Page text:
The Structural Engineer identified that the internal stonework

to three of the Stained Glass windows was in dire need of repair,

work that really couldn’t wait any longer. Unfortunately this was 

extra to the project and an extra cost of £15,000. Fortunately we

had anticipated some overspend and the Heritage Lottery Fund

had also built in a contingency that they allowed us to use. 

 

The internal stonework in the arch to the east window had dropped on both the north and south side. The voussoiring

to the north side had also cracked and required replacing. The windows all had to be supported whilst the stonework

was repaired. The precious windows to the southside of the chancel were also suffering from problems to the stonework.

 

The internal archway stones had dropped and the gaps had previously been filled with cement mortar, this also had to be

replaced with suitable material.

 

The Nave Roof......

 

Work started on the nave roof in July 2019. The roof had been stripped

at the start of the project and was protected with temporary plastic

sheeting held down with battens. The temporary covering to the nave

roof was removed and although some timber repairs would have to be

undertaken, this was not as daunting as those needed to the chancel.

 

The damage was mostly decayed rafter ends. Some were not actually

maintaining the connection between the wall plate and the existing

rafter. Clearly these had to be repaired by the method of ‘doubling up’,

allowing the restored joints to take the weight of the new roof. Once

the timbers had been secured the next stage was to fit a felt covering,

followed by two layers of boards to provide a ventilated roof. This was

then covered by terne coated steel. 

 

July 2019, the last Steel sheet goes on the Nave roof.....

 

Now works start internally to renew the plaster to the Nave ceiling.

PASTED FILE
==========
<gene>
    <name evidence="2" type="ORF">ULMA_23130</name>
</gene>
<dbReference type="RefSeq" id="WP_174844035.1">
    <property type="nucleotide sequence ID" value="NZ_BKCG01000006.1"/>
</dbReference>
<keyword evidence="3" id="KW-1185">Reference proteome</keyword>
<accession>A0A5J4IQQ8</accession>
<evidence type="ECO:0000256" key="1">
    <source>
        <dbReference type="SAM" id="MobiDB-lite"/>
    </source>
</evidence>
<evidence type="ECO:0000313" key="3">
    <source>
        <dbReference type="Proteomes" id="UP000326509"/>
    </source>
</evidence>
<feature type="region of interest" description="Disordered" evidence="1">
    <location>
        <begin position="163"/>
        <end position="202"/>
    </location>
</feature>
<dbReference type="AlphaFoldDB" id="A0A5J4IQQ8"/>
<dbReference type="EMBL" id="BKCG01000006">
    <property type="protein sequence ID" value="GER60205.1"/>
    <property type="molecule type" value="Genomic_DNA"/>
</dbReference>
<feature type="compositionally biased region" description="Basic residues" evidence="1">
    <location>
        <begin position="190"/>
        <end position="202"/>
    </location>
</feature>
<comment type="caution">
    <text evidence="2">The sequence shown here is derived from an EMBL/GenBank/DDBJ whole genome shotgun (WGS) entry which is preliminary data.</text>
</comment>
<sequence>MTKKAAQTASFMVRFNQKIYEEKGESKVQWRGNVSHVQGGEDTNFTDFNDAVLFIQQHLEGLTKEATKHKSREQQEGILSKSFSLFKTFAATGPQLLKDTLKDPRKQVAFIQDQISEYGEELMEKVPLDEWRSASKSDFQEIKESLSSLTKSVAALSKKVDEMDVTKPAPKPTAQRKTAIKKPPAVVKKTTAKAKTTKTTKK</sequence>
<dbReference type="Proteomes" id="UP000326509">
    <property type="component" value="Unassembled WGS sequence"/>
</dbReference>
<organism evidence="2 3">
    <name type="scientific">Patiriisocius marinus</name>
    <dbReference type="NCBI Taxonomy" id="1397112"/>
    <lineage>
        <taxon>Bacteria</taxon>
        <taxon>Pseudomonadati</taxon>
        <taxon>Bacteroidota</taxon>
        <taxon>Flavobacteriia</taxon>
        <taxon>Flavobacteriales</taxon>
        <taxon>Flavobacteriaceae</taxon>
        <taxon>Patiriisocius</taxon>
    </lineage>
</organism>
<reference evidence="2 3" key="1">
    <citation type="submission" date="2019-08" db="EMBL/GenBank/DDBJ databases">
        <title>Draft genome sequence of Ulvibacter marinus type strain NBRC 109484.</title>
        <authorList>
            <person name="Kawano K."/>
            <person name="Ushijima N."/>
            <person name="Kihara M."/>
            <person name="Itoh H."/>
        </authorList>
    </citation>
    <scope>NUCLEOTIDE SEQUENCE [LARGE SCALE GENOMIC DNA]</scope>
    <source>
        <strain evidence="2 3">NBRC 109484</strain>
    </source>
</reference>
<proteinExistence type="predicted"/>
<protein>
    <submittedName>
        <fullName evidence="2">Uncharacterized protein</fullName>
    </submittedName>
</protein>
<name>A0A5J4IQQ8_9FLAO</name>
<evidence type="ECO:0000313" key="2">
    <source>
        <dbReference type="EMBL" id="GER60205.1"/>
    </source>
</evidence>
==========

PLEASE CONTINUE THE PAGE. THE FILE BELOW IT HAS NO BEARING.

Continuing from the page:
The weather and work to replace the roof had made the ceiling worse

and there were some areas of poor past repair where there was water

ingress.

 

The plaster previously used didn’t have the flexibility that you would

normally expect from a hair and lime plaster, apparently it 'lacked

sufficient hair'

 

Work was commissioned to replace any lime ceiling plaster whilst

the scaffolding was in place, as this would be the most cost effective

solution. We also recognised the danger that if the old plaster became

detached from the laths and had fallen it could cause damage or harm

to anyone below.

 

Drainage.....

 

The initial investigation works concluded that the existing drainage 

system was either defunct or heavily blocked with mud and silt.

What could be cleared was unblocked by means of extensive high

pressure jetting.The pipework to the north side of the property required

replacement and areas to the south side requires relining.

 

We managed to raise sufficient funds, around £16,000, to repair and replace the downpipes and gutters. Much of the existing cast iron rainwater goods were in a poor state of repair and the plastic elements, particularly to the north elevation are inadequate in size and number and require complete replacement. 

 

 

Finishing Touches, November 2019.....

 

It all took much longer than we hoped due to extra necessary work that needed to be carried out. A familiar story! Thankfully the church re-opened again in November 2019 and is a building we can all be proud of.

 

As well as all the work to the roof, the damage to the structure and internal ceilings, the broken drainage wall has been rebuilt,the drainpipes replaced with some new additions to improve the system. Its good to see the back of the old plastic pipes. 

 

The Archdeacon presided over a well attended Thanksgiving Service for the church restoration on February 23rd 2020.  

 

Project Costs.....

 

The total project cost was almost £345,000. All the work to save our village historic church has been made possible by generous grants and community fundraising. We are indebted to the following for their unbelievable support: 

 

  • National Churches
  • The Constance Travis Foundation
  • Francis Coales Foundation
  • John Warren Foundation
  • Garfield Weston Foundation
  • Northamptonshire Historic Churches Trust
  • Sir Derek Greenaway Foundation

 
HLF who awarded us a grants of £223,500 to complete investigative works then to repair the Chancel & Nave roof.

 

Thanks also to a substational private donator. And, of course, lots and lots of Local Fundraising including two annual Classics on the Green community events and Rock The Gap 2019, thanks to all the organisers!!!